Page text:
Moreover, gender violence manifests itself regardless of cultural, class or nationality barriers, as can be clearly observed in multiethnic and multicultural societies such as those in Latin America. It is a problem based on structurally and historically unequal power relations between men and women, and takes form in societies that are deeply marked by patriarchalism, discrimination and racism.
The influence of the most conservative expressions of the local catholic church, the social and institutional acceptance, to the point of naturalization, of gender violence, are just some of the factors that hinder its treatment. In addition, the reports tend to underestimate the magnitude of the problem, resulting in lack of information on the topic, due to the fact that domestic violence is generally silenced and kept secret by the same victims. To shake these women out of their isolation and silence is no easy task, especially in countries with large rural and indigenous populations.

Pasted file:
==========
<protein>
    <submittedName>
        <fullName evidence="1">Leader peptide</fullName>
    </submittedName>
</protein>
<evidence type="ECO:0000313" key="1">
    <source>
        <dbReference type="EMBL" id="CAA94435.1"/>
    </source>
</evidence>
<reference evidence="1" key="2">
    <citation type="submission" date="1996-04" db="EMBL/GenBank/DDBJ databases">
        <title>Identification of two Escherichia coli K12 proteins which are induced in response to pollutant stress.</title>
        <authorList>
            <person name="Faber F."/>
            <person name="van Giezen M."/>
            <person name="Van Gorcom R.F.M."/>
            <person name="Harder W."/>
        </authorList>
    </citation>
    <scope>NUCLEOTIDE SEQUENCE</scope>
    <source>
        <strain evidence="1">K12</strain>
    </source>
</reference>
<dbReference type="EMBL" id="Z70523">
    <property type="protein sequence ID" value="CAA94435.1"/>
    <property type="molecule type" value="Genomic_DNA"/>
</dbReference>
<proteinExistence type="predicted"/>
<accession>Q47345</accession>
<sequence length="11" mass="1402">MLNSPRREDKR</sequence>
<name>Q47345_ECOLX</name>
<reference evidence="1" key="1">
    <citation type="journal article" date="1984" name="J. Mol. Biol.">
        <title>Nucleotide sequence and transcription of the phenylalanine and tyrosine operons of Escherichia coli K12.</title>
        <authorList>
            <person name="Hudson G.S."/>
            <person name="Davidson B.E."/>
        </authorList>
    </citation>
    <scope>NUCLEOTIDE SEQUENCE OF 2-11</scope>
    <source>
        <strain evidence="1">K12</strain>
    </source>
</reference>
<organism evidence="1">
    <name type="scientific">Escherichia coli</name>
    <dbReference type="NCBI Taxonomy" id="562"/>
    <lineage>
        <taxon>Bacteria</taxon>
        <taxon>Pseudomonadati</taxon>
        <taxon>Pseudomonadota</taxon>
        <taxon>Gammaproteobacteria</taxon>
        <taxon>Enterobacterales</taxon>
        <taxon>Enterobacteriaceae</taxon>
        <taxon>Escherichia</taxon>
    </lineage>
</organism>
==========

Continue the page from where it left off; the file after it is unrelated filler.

ComVoMujer, a program of the German cooperation organization GIZ (Deutsche Gesellshaft für Iinternationale Zusammenrbeit), is an ambitious attempt to revert this situation. Specifically designed to focus on the needs of indigenous, afroamerican and rural women living in Bolivia, Ecuador, Paraguay y Peru, ComVoMujer’s objectives are to bring about a change in mentality in order to protect women against gender violence and to eradicate discriminatory practices based on prejudices and stereotypes.
The actions and measures carried out as part of the program pursue a double strategy: on the one side, to develop capacities in those actors considered relevant, on the other to effectively bring to enforcement the regional treaties and national action plans against gender violence through local financial support and assistance. This comprises the improvement of public and non public services in rural areas as well as the promotion of an entrepreneurial culture to actively fight against gender violence from the workplace.